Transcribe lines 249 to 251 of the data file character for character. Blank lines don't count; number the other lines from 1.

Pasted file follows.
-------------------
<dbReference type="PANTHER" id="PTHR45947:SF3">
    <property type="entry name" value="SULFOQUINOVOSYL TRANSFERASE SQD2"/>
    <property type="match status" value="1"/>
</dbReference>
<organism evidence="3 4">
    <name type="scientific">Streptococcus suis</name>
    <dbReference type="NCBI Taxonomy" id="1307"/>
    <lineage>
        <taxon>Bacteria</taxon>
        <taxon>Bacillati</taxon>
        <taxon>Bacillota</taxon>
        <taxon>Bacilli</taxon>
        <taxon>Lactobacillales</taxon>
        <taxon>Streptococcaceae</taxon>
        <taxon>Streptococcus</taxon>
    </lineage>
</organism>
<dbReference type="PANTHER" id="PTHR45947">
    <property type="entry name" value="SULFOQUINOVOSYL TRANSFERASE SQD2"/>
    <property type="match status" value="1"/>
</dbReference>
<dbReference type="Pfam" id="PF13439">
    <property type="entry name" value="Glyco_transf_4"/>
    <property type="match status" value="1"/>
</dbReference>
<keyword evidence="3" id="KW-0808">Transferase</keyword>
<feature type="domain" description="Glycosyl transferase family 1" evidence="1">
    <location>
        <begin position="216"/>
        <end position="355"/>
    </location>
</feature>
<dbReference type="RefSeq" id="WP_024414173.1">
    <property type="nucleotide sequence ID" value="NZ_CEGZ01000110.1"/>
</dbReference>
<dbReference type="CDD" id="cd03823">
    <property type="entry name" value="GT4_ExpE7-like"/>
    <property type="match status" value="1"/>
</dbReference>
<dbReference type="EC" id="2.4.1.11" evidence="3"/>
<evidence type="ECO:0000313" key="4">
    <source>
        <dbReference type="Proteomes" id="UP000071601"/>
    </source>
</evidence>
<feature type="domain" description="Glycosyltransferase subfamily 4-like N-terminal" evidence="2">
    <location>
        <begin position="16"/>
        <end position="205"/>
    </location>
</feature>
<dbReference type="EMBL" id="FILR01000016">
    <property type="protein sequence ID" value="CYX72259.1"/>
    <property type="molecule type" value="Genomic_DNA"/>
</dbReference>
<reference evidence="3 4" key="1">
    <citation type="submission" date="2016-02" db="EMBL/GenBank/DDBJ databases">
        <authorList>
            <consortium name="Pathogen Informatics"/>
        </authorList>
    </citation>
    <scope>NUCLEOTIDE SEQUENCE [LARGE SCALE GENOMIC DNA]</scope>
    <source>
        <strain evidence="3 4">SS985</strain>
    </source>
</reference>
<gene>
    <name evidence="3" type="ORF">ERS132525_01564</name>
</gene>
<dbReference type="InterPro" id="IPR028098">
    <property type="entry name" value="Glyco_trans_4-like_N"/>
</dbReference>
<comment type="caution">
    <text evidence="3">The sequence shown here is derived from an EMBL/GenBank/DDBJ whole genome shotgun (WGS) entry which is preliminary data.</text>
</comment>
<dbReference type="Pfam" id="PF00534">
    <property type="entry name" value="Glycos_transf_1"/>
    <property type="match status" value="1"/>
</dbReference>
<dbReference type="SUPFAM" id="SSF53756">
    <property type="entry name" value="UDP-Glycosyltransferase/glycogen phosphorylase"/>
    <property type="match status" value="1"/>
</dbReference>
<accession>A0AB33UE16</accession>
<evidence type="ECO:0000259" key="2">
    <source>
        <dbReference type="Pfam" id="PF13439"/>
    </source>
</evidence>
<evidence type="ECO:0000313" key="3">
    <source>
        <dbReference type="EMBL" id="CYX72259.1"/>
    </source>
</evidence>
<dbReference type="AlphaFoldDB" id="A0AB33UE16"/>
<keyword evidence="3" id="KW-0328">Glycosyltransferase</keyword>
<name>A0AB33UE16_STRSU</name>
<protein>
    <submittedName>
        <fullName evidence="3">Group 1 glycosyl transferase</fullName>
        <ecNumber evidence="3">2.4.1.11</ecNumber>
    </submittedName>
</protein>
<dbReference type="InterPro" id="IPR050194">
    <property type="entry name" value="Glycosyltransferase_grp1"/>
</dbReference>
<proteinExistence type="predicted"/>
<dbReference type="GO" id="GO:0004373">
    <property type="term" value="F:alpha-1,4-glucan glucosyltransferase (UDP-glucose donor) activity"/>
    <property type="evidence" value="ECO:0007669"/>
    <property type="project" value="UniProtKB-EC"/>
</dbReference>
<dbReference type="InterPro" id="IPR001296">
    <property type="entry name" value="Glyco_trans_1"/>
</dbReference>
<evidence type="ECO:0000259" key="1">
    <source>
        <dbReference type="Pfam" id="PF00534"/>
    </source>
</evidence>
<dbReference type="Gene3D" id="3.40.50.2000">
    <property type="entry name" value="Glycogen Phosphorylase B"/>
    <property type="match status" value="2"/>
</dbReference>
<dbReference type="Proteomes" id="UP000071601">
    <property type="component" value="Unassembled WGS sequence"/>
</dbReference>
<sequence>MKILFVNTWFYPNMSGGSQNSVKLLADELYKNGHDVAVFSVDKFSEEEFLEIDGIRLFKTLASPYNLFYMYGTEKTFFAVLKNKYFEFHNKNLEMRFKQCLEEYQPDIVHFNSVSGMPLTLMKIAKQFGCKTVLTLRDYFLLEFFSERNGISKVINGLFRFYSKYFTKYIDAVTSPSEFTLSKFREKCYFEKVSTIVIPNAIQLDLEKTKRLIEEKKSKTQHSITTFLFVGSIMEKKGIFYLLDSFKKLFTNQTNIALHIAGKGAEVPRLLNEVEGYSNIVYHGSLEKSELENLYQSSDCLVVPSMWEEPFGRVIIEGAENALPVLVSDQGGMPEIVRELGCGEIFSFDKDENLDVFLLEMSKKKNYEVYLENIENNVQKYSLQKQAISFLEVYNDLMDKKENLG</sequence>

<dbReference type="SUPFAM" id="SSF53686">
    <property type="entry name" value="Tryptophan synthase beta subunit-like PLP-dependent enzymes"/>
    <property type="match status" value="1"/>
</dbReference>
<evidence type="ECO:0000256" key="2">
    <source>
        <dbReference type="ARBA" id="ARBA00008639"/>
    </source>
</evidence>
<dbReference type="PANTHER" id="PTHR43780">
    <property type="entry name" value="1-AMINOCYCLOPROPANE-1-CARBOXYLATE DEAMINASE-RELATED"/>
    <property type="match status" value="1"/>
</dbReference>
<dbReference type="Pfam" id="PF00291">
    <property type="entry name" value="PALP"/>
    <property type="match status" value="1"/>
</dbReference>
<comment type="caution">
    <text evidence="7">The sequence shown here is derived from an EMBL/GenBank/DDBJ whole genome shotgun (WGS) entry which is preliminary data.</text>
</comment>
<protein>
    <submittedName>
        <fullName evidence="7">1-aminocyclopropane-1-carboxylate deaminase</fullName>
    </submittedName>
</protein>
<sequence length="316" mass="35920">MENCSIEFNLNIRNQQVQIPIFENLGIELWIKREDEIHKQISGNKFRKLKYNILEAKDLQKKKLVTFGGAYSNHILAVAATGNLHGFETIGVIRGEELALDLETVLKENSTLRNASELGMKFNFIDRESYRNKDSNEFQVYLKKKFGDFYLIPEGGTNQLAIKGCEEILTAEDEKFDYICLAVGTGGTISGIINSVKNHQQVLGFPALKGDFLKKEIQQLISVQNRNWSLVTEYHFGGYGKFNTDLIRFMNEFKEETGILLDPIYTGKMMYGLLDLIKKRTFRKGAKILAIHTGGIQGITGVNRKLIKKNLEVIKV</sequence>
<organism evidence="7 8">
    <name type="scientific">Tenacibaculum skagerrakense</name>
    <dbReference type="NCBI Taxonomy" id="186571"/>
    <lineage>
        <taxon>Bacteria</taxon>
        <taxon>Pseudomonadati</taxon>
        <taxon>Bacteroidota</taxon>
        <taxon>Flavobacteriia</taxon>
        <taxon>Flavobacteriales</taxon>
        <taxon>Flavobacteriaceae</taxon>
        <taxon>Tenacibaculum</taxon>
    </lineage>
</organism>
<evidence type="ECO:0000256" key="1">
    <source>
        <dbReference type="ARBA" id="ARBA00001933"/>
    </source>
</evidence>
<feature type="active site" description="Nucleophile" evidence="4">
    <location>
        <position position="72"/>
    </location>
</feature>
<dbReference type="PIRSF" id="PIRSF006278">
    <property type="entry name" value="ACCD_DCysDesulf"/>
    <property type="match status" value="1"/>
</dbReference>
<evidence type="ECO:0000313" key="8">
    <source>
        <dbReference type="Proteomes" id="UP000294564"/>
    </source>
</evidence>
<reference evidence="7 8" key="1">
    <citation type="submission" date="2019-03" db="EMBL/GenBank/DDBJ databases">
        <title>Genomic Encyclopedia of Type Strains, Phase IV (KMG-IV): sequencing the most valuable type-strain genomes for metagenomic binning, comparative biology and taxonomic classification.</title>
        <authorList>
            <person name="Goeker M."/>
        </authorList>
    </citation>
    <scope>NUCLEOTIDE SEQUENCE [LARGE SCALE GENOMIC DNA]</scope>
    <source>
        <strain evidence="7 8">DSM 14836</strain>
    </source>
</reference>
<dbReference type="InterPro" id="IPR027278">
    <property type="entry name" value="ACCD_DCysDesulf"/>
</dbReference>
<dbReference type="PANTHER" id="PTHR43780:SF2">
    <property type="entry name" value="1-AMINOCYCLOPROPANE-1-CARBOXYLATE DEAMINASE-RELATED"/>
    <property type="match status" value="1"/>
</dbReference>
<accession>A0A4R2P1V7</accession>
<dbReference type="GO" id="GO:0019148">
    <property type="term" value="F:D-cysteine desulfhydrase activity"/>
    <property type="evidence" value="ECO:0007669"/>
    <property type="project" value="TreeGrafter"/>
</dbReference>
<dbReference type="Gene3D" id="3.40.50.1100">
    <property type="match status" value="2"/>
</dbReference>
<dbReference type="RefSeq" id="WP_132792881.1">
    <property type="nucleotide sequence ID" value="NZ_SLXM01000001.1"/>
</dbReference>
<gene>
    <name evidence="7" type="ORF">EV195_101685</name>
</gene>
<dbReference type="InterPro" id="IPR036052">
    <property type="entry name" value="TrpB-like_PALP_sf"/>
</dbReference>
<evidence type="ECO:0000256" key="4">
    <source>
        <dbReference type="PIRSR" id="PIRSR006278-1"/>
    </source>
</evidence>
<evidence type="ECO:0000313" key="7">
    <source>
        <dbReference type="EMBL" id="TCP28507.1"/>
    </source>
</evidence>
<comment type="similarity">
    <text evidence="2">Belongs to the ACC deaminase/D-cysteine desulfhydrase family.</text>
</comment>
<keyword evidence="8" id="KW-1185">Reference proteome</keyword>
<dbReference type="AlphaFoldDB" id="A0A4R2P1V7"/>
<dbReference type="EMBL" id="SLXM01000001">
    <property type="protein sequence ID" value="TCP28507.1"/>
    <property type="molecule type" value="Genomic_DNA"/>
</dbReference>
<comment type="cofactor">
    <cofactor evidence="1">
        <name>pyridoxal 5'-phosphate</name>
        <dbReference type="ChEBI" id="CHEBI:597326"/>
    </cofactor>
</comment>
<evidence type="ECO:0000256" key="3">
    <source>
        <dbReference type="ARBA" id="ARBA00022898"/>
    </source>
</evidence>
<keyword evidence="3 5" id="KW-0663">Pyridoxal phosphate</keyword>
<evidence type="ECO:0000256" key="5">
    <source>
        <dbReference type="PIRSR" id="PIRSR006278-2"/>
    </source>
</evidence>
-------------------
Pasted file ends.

<evidence type="ECO:0000256" key="3">
    <source>
        <dbReference type="ARBA" id="ARBA00022898"/>